API versioning

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This page describes the API versioning policy for the Wikimedia REST APIs, which are documented at /api/rest_v1/?doc for each wiki.

Global API version[edit]

The global API version is part of the path. Example: /v1/. Following the principles of semantic versioning, it is incremented when a stable end point is changed in a backwards-incompatible manner. For the global version, we consider changes breaking if stable end points are removed, or the request structure changes in incompatible ways. Content types are versioned using content negotiation, and do not trigger global version increments. Since the introduction of a new major API version is a very disruptive event, we try hard to avoid breaking stable end points.

End point stability[edit]

Each API end point is marked with a stability class: Stable, unstable, experimental or deprecated. Typically, API end points start out as experimental or unstable, and over time graduate to become part of the stable API.

Stable[edit]

Stable end points are guaranteed to not change in incompatible ways. This means that you can be sure that the basic interface as documented by the spec will continue to work as described.

Unstable[edit]

End points marked as unstable can change in incompatible ways without incrementing the major API version, but they will increment minor versions. We will reach out to users and make a concerted effort to avoid breaking existing consumers.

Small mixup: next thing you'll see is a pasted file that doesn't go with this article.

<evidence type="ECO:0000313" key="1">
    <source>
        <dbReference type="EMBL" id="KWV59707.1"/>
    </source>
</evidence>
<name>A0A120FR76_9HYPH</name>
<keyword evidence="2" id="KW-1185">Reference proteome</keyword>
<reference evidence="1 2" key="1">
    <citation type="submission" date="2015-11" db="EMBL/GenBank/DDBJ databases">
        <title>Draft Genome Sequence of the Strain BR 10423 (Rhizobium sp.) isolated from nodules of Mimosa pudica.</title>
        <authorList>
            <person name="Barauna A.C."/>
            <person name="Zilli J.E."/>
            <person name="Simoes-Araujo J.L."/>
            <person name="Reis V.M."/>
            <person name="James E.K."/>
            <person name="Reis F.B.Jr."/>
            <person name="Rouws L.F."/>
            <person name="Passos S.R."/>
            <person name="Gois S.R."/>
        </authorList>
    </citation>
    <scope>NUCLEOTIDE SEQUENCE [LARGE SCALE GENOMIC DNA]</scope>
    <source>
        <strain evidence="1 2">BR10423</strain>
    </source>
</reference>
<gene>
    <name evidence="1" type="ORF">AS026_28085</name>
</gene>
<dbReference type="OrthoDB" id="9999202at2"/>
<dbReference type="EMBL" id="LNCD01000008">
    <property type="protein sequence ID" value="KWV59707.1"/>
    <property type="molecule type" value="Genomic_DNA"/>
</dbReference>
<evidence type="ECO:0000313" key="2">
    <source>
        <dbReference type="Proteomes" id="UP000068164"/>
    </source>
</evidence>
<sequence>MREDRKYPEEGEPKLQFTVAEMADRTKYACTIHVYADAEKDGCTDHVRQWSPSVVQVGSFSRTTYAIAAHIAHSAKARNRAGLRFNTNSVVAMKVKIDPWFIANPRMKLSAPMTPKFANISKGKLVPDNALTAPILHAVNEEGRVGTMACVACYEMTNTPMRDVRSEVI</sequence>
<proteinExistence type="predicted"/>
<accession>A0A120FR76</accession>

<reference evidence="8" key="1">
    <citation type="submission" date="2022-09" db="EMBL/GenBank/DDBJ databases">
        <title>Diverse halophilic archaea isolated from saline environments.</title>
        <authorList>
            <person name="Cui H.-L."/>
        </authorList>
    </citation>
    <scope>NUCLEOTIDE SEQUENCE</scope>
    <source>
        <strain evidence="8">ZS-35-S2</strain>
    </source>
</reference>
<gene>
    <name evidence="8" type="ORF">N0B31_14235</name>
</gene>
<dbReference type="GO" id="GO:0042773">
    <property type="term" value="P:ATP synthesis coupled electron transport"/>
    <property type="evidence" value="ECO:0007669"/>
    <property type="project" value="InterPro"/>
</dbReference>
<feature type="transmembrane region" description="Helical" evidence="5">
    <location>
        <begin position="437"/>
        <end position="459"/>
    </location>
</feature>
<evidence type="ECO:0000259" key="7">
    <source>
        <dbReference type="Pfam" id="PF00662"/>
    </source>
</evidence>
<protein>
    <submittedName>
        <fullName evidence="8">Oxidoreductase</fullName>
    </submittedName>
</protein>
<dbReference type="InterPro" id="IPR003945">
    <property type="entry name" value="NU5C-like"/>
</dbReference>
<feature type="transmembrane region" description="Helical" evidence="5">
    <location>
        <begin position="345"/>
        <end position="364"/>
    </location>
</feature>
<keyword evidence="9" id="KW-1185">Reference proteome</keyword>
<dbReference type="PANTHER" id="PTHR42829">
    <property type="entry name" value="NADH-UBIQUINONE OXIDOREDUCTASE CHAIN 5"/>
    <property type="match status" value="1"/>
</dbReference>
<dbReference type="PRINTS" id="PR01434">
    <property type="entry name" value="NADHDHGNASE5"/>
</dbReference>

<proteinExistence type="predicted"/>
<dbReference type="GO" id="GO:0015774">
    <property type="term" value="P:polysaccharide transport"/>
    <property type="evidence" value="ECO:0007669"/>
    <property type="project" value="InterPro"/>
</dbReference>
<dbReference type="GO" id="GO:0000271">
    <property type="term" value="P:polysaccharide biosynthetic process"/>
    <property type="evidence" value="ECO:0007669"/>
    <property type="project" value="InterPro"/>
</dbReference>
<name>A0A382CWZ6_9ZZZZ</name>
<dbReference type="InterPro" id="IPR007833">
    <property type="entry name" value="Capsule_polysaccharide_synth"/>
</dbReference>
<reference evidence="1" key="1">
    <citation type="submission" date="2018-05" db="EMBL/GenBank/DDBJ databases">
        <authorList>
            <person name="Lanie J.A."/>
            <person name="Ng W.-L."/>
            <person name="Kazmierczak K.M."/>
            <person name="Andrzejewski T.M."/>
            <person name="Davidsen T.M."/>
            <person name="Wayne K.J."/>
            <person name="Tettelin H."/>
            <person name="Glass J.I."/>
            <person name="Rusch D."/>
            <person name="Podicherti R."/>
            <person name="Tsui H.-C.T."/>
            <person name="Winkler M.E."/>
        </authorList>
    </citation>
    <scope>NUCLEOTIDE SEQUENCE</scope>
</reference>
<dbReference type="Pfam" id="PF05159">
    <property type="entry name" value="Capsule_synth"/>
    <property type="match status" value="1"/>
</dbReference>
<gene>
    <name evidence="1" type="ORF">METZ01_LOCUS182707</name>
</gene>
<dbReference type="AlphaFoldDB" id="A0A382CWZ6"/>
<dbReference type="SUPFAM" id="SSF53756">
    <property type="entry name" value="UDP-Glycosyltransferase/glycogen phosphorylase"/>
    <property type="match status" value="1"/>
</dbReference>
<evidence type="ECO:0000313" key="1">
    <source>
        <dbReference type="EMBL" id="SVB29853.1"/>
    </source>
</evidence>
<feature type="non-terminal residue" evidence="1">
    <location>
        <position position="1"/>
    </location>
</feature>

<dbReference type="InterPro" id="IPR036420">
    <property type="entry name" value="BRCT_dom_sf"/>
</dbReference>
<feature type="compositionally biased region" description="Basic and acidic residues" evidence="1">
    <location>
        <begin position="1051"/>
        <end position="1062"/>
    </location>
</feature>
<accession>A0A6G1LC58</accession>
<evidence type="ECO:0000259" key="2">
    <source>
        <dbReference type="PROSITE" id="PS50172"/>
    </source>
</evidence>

Experimental[edit]

Experimental end points can change in incompatible ways at any time, without incrementing the API version. You are welcome to use them at your own risk.

Deprecated[edit]

If an end point is marked as deprecated, it means that it has not been useful to clients and will consequently be removed in the near future. If your code is using such an end point, you should stop using it as soon as possible. We will always make sure to provide users with alternative ways of obtaining the same information.

Content format stability and -negotiation[edit]

Changes in the structure of the returned content will be clearly indicated by a change in the profile part of the mime type:

text/html; charset=utf-8; profile="https://www.mediawiki.org/wiki/Specs/HTML/1.2.1"

For longer-term output format stability, you should send an Accept header with the mime type you expect:

Accept: text/html; charset=utf-8; profile="https://www.mediawiki.org/wiki/Specs/HTML/1.2.1"

In case of output format changes, the API will then continue to respond with the requested format, even if a newer format is available. Support for old output formats will normally be maintained until usage drops below a low threshold. Phased-out formats will be announced with ample warning on the API-announce list.

Background: How we interpret semver in format negotiations[edit]

Our profile URLs generally end with a version number based on the semver semantic versioning scheme. In semantic versioning, all backwards-incompatible changes trigger an increment of the major version number (ex: 1.2.1 to 2.0.0). As the goal of our format negotiation mechanism is to avoid breaking clients, this is what we are focusing on. Clients are encouraged to provide the exact version they tested with, but the API will typically return the latest content-type that is compatible with the requested major version. More specifically, we will return the latest minor version compatible with the requested major version, but won't make guarantees about the returned patch version for performance reasons.

See also[edit]